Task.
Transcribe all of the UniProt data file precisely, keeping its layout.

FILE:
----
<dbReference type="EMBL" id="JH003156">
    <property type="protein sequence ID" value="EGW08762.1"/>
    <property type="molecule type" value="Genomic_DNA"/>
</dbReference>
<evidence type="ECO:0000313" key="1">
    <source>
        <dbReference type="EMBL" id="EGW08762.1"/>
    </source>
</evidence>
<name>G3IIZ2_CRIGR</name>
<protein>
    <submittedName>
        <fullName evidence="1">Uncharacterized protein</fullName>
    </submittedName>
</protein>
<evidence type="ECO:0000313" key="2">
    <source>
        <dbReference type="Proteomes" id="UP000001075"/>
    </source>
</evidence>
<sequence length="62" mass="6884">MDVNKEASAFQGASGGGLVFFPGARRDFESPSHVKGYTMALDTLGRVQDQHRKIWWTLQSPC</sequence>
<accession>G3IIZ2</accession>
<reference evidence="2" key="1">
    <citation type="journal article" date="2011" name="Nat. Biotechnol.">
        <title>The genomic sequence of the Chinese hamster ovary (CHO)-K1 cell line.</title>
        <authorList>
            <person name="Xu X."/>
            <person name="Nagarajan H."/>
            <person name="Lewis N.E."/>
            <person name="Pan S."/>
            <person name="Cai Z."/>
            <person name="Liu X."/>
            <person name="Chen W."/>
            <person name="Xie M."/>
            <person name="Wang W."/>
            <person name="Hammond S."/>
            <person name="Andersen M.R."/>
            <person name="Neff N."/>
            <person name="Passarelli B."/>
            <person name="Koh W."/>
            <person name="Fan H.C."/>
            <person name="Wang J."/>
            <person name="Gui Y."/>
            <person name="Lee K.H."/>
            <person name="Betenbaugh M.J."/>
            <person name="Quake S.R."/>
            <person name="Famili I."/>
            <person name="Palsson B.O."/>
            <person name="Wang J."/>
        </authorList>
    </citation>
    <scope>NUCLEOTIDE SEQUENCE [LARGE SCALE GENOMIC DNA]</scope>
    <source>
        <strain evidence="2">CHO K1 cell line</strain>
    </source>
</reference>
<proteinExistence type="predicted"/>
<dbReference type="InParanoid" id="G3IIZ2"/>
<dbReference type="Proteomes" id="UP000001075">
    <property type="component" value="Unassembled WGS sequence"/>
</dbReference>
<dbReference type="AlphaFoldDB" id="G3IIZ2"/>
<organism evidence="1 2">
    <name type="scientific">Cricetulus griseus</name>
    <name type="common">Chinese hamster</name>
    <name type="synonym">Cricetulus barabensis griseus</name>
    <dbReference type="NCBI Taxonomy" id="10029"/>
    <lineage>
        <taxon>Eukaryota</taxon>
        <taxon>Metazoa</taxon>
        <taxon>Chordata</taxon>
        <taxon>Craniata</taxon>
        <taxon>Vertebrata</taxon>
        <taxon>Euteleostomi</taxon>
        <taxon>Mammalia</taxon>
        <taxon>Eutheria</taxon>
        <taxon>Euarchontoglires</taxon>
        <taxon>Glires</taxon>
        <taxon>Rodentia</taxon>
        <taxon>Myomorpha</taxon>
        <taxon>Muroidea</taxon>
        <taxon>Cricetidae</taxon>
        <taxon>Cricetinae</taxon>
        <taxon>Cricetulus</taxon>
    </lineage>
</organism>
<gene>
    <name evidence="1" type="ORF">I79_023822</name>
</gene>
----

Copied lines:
<dbReference type="EMBL" id="JH003156">
    <property type="protein sequence ID" value="EGW08762.1"/>
    <property type="molecule type" value="Genomic_DNA"/>
</dbReference>
<evidence type="ECO:0000313" key="1">
    <source>
        <dbReference type="EMBL" id="EGW08762.1"/>
    </source>
</evidence>
<name>G3IIZ2_CRIGR</name>
<protein>
    <submittedName>
        <fullName evidence="1">Uncharacterized protein</fullName>
    </submittedName>
</protein>
<evidence type="ECO:0000313" key="2">
    <source>
        <dbReference type="Proteomes" id="UP000001075"/>
    </source>
</evidence>
<sequence length="62" mass="6884">MDVNKEASAFQGASGGGLVFFPGARRDFESPSHVKGYTMALDTLGRVQDQHRKIWWTLQSPC</sequence>
<accession>G3IIZ2</accession>
<reference evidence="2" key="1">
    <citation type="journal article" date="2011" name="Nat. Biotechnol.">
        <title>The genomic sequence of the Chinese hamster ovary (CHO)-K1 cell line.</title>
        <authorList>
            <person name="Xu X."/>
            <person name="Nagarajan H."/>
            <person name="Lewis N.E."/>
            <person name="Pan S."/>
            <person name="Cai Z."/>
            <person name="Liu X."/>
            <person name="Chen W."/>
            <person name="Xie M."/>
            <person name="Wang W."/>
            <person name="Hammond S."/>
            <person name="Andersen M.R."/>
            <person name="Neff N."/>
            <person name="Passarelli B."/>
            <person name="Koh W."/>
            <person name="Fan H.C."/>
            <person name="Wang J."/>
            <person name="Gui Y."/>
            <person name="Lee K.H."/>
            <person name="Betenbaugh M.J."/>
            <person name="Quake S.R."/>
            <person name="Famili I."/>
            <person name="Palsson B.O."/>
            <person name="Wang J."/>
        </authorList>
    </citation>
    <scope>NUCLEOTIDE SEQUENCE [LARGE SCALE GENOMIC DNA]</scope>
    <source>
        <strain evidence="2">CHO K1 cell line</strain>
    </source>
</reference>
<proteinExistence type="predicted"/>
<dbReference type="InParanoid" id="G3IIZ2"/>
<dbReference type="Proteomes" id="UP000001075">
    <property type="component" value="Unassembled WGS sequence"/>
</dbReference>
<dbReference type="AlphaFoldDB" id="G3IIZ2"/>
<organism evidence="1 2">
    <name type="scientific">Cricetulus griseus</name>
    <name type="common">Chinese hamster</name>
    <name type="synonym">Cricetulus barabensis griseus</name>
    <dbReference type="NCBI Taxonomy" id="10029"/>
    <lineage>
        <taxon>Eukaryota</taxon>
        <taxon>Metazoa</taxon>
        <taxon>Chordata</taxon>
        <taxon>Craniata</taxon>
        <taxon>Vertebrata</taxon>
        <taxon>Euteleostomi</taxon>
        <taxon>Mammalia</taxon>
        <taxon>Eutheria</taxon>
        <taxon>Euarchontoglires</taxon>
        <taxon>Glires</taxon>
        <taxon>Rodentia</taxon>
        <taxon>Myomorpha</taxon>
        <taxon>Muroidea</taxon>
        <taxon>Cricetidae</taxon>
        <taxon>Cricetinae</taxon>
        <taxon>Cricetulus</taxon>
    </lineage>
</organism>
<gene>
    <name evidence="1" type="ORF">I79_023822</name>
</gene>